“Sorry about the breakouts.” “Please excuse the awkward pose.” “Sorry for the messy hair.” “Sorry for the belly fluff.”
I used to say things like this all the time, and I see other women using these little disclosures all the time, too.
When I started writing this blog, I noticed how often I wanted to say something like this. In almost every post with a photo of myself, I felt the urge to apologize for something.
I decided to try a little experiment. I made a rule that I wasn’t allowed to apologize for how I look. Whether it was a blog post, or an Instagram caption, or just some text messages with a friend, no “sorry”s allowed.
After I started this rule, I realized how often I wanted to apologize for more than just how I looked. I decided to expand my rule. When I start to make an apology, I’ll ask myself why I feel the need to write it in. Was it really necessary? I stopped apologizing for lots of things: “Sorry for the bad photos.” “Sorry for the mess.”
I’ll admit, it’s not easy. I was surprised at how many times I instinctively started to apologize for trivial things. And beyond that, I was surprised at how uncomfortable it was to squash the urge and put myself out there without an apology. But over time, it got easier. I don’t try to apologize as often, and when I do, it’s easier to catch myself and let it go.
Here’s the thing, though: why do we feel the need to apologize for regular things? Why do we feel ashamed when we share something that shows we are less-than-perfect and, well, human? Why do we feel like people are going to be outraged and disgusted by our small flaws and mistakes, like a zit on our chin or stretch marks or a candid pic where we’re caught in an awkward pose?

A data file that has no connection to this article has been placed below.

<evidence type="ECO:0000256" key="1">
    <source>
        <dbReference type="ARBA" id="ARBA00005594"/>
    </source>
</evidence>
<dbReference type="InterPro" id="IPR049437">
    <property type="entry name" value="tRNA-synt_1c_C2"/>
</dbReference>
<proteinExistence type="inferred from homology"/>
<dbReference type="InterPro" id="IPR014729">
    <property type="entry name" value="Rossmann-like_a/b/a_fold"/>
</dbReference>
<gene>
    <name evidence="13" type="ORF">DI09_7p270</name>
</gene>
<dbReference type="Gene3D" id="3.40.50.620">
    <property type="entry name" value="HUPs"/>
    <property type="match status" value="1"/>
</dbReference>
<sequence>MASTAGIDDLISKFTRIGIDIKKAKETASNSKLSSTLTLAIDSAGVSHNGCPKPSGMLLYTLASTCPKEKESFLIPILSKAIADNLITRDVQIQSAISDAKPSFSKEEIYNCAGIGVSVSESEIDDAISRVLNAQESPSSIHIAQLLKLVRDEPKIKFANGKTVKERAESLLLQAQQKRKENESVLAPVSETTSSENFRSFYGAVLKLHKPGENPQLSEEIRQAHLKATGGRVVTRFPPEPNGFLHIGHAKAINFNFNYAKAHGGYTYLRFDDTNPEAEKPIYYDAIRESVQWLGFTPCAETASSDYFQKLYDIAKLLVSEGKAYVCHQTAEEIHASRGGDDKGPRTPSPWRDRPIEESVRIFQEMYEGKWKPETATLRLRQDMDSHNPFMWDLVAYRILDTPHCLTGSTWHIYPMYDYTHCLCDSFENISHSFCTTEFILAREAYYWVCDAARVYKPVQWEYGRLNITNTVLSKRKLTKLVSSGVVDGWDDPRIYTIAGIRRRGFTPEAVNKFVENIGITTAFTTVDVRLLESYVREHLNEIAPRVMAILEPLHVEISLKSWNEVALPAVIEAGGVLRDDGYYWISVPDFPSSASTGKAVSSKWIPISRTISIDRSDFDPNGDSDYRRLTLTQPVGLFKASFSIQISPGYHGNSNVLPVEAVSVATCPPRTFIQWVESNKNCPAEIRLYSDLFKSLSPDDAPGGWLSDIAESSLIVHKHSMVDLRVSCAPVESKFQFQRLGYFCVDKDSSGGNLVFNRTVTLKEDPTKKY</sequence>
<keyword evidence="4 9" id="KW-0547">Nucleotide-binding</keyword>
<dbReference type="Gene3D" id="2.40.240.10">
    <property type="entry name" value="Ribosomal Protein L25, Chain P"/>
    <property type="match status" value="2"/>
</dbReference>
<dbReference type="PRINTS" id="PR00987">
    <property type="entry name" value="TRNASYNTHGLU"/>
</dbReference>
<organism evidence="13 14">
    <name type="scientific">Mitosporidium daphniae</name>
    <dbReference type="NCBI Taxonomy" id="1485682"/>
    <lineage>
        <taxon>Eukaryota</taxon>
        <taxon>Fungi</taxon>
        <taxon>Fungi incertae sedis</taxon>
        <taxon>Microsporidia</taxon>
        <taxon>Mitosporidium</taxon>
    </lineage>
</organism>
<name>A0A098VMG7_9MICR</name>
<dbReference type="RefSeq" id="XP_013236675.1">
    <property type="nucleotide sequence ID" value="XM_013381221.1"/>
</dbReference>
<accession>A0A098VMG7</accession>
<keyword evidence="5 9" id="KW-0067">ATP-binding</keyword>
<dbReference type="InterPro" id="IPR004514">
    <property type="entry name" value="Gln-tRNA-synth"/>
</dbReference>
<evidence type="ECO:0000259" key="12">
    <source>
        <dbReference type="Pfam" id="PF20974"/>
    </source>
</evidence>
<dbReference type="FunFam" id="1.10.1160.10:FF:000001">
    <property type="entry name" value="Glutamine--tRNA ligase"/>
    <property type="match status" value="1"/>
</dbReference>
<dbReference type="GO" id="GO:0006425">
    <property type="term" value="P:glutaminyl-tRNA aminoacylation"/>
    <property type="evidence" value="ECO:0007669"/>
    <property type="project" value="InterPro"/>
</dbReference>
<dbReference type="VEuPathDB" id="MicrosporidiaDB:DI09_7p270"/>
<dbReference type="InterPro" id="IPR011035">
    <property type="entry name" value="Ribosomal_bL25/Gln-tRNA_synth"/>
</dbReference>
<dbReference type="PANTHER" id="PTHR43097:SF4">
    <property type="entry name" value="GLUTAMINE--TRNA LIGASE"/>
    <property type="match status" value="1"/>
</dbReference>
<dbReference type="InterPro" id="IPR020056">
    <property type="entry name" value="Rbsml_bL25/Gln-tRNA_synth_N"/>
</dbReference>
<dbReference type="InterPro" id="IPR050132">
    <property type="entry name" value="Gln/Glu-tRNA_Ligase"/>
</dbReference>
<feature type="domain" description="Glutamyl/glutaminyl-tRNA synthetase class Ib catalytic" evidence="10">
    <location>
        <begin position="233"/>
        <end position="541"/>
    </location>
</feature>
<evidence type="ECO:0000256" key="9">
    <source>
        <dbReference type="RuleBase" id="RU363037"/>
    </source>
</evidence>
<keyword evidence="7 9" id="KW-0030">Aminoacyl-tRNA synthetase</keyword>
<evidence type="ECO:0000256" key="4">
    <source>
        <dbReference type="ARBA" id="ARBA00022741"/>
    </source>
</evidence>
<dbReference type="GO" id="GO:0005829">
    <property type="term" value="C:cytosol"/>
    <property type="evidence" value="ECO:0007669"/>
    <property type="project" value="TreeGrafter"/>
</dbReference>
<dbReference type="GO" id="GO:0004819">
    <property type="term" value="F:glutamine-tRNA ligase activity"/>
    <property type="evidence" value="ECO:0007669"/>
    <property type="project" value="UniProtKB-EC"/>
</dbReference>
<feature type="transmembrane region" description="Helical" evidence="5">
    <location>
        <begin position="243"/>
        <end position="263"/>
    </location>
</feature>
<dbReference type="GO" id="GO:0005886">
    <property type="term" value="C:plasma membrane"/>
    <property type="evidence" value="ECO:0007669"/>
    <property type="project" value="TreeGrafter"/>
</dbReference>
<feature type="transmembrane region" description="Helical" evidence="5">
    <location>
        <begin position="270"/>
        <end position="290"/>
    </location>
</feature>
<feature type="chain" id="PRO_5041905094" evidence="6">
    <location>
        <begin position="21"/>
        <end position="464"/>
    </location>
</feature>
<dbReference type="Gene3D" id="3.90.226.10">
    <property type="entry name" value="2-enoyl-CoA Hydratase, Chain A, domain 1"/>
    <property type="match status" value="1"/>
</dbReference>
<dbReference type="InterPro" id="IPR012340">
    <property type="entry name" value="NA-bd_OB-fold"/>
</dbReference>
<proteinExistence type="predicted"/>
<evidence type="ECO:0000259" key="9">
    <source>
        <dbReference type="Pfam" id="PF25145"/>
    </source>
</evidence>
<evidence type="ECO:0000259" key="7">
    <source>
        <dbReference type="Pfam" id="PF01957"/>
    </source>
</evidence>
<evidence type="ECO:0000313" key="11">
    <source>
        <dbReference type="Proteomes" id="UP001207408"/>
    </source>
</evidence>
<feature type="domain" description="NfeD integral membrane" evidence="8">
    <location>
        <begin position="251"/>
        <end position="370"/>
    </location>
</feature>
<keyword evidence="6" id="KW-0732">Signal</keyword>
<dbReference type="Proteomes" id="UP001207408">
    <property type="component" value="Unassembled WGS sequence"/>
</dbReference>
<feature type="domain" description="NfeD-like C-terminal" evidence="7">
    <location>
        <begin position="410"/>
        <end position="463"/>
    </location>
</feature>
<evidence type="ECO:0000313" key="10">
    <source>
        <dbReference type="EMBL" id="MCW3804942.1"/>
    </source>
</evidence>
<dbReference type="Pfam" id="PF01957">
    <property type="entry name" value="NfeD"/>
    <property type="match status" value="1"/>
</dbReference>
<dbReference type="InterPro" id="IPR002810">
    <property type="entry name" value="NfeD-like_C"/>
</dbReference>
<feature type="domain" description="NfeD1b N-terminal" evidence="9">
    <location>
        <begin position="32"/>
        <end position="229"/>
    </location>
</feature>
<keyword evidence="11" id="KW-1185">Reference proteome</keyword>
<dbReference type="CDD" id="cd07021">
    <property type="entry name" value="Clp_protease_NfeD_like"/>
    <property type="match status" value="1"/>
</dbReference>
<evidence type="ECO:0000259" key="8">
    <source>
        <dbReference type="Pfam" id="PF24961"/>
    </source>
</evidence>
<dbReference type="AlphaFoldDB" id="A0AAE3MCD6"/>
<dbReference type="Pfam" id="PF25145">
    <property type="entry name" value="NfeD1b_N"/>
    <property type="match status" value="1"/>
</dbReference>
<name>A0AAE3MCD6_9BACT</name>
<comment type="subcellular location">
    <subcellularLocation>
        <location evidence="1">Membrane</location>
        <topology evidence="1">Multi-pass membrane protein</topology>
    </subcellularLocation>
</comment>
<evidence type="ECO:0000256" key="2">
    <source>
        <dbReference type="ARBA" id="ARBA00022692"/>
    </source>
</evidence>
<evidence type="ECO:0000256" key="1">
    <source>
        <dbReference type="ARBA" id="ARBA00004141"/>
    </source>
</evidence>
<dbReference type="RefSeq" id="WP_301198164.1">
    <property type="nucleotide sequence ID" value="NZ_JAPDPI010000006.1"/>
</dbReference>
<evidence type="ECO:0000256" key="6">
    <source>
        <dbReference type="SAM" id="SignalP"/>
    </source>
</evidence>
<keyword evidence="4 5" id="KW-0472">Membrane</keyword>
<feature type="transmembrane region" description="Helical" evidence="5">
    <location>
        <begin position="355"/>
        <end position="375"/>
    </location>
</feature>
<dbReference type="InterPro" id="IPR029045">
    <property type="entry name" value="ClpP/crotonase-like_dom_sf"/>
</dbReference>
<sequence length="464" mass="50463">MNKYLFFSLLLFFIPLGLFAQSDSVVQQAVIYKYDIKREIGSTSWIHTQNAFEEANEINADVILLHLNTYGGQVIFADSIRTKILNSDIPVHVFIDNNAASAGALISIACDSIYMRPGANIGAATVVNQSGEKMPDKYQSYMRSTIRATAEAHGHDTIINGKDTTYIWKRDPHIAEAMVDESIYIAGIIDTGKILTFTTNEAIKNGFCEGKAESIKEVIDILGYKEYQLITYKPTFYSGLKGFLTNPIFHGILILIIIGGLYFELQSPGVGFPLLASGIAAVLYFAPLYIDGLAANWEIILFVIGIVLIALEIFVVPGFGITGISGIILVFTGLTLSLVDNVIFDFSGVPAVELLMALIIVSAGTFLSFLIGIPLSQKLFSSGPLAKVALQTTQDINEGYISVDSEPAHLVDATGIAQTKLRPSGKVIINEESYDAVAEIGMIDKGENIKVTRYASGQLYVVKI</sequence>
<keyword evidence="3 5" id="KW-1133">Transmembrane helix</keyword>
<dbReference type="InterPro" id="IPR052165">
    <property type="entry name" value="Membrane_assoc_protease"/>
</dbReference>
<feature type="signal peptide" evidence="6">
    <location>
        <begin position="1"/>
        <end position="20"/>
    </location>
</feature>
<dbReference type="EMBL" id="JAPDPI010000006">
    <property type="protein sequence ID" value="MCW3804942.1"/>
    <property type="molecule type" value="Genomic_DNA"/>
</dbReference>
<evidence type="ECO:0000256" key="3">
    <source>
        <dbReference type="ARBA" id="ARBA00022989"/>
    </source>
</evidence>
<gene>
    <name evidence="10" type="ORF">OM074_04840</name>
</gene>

Every time we pick ourselves apart in front of others, we’re sending a message to our subconscious that our flaws are bad and shameful. We’re subtly telling ourselves that because of our shortcomings, we are less worthy of people’s time or we are deserving of judgment.
And by the way, here’s another secret. When you don’t apologize, no one else even notices those flaws you thought were such a huge deal. When I stopped apologizing for not wearing makeup or having acne, I never got a single comment saying “EWWW your face is so gross!!!” No one worries about how you look nearly as much as you worry about it. I’ve started to learn that I really am my worst critic, and that if I don’t put my flaws up in neon lights, they’re just not a big deal.
My challenge for you is simple: stop apologizing so much, and especially stop apologizing for your body!
Notice how often you feel the urge to apologize, and start charting a new course. Every time you make that tiny decision not to be ashamed of those flaws, you take back power a little at a time. You redirect your thoughts to say: “yes, I have flaws, but I don’t need to feel ashamed of that. I don’t need to pick myself apart.” We are still worthy even when our skin isn’t perfect, our muscles aren’t perfectly chiseled, and our makeup and hair aren’t all done up.
What I’m wearing
Top, sports bra, and bottom courtesy of Carbon38